My kids have bad teeth. There, I said it. It’s hard to admit, and it’s hard to deal with, but it’s the truth. I try my best to ensure they eat healthy. We brush their teeth religiously. We started taking them to the dentist for check-ups as soon as each child had teeth. My daughter knows how to floss her teeth and does it nearly every night (nearly, because let’s be real, some nights we all crash before finishing the bedtime routine). The older kids do a fluoride rinse. Yet it seems like each time we go to the dentist, they have a new cavity.
“I swear we brush their teeth!” I tell the dentist at every visit. I wonder if he believes me. I wonder if anyone believes me. The guilt I feel when I hear that one of them has a cavity is crushing. And humiliating. From the condition of their teeth, one would assume we give them gummy bears and soda for breakfast.
During our last filling appointment, I had a heart to heart with the dentist; well, as heart to heart as you can get with your dentist. I explained my frustration to him, and he gave me some encouragement. He said that in general, doing all the “right things” reduces the risk of cavities, but on an individual level, it doesn’t always work that way. He said he has seen children who clearly are not doing the right things, yet have no cavities, and then he’s seen kids like mine who are obviously doing what they should, but still get cavities. It was an ah-ha moment for me. And one that made me want to share my story because I know I’m not the only one out there. I’ve been working even harder to keep my kids teeth healthy, and I’m hoping when we go for our next checkup, they will not have any new cavities!
If your children have “bad teeth” here are some tips to help:
*obviously these tips are helpful for anyone, but especially those of us who struggle to keep our kiddos cavity free!
Brush, brush, brush! If possible, brush after every meal. (This is RARELY possible at my house, but we try). At the very least, have them drink some water after eating to help rinse off anything that may be stuck to the teeth.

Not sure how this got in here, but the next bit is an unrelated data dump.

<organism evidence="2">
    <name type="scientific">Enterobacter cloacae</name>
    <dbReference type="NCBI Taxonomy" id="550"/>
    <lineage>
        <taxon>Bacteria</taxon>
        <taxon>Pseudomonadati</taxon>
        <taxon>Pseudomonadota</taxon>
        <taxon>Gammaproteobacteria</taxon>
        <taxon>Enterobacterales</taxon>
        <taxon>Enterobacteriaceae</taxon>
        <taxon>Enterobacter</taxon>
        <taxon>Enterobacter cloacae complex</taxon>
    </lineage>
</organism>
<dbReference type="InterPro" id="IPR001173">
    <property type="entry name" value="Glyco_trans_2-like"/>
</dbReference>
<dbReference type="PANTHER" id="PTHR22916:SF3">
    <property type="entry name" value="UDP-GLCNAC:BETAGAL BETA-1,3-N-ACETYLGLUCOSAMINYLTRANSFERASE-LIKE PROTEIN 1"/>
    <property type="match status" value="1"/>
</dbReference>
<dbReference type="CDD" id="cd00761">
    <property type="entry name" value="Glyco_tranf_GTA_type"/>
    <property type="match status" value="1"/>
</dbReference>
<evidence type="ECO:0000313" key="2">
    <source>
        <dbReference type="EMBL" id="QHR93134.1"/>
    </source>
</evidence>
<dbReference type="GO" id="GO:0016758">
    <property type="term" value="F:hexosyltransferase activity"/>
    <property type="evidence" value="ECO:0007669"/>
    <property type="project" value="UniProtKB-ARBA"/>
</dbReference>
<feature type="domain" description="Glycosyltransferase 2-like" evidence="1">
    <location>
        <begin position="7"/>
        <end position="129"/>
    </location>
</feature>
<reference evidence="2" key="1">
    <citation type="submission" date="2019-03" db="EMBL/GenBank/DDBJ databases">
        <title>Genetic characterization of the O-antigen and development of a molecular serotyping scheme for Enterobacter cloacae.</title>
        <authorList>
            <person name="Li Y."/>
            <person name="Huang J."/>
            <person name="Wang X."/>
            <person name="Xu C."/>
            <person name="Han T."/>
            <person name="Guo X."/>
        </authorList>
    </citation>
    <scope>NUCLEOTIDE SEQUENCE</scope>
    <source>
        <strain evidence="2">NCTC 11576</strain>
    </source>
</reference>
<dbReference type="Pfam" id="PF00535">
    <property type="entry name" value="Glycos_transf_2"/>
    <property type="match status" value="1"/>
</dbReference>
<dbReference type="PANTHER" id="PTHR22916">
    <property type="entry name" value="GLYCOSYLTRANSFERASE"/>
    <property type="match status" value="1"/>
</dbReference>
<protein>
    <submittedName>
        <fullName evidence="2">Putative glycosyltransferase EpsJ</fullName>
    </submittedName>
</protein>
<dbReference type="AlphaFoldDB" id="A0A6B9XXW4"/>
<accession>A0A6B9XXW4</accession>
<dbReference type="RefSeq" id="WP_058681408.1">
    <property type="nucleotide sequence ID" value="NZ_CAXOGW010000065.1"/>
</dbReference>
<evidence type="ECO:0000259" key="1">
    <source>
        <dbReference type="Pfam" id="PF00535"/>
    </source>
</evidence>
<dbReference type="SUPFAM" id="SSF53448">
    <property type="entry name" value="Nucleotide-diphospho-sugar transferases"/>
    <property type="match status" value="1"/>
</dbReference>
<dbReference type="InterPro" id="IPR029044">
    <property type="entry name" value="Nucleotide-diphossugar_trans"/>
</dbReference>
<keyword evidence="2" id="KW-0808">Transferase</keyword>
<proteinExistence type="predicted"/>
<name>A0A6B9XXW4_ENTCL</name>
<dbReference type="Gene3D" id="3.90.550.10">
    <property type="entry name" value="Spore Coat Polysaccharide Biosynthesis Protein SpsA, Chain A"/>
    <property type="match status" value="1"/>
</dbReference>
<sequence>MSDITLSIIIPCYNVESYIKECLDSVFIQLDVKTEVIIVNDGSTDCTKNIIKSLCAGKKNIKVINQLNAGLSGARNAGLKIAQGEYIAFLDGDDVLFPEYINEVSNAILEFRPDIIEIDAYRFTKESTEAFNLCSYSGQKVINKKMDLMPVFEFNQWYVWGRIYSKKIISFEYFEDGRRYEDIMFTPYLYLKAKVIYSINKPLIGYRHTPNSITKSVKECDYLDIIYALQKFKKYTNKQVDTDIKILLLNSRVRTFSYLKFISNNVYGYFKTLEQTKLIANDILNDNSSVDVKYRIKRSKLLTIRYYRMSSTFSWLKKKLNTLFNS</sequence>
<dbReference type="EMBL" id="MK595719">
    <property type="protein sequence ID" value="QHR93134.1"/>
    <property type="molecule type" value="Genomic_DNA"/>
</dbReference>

Floss. Even if it doesn’t look like they need their teeth flossed, remember to floss. They sell individual floss picks that really help my kids floss their teeth, and it helps me get to the harder to reach back teeth.
Have your children use a fluoride rinse. We use Tom’s. We still do not trust the kids with fluoride toothpaste, but they do really well with the rinse. We use it a couple times a week (because again, I’m being real here), but nightly would be best. Xylitol is another substance added to certain toothpastes and rinses that may help reduce tooth decay.
Limit sugar, even fruit. This is our biggest problem. My kids love fruit. They drink smoothies in the morning, and their snacks often include fruit. Just like many of you, we have our own war on vegetables going on in our house, so my kids eating a lot of fruit makes me feel better. But fruit has a lot of sugar, so we should limit how much they get, or at least be sure the kids drink water after eating fruit.
Let go of the guilt. If you are doing the best you can to keep your children’s teeth clean and cavity free, there is no reason to feel bad if they end up with a cavity (or two, or four). It was hard for me to hear that not one, but two of my children needed fillings, but I know I am doing all that I can.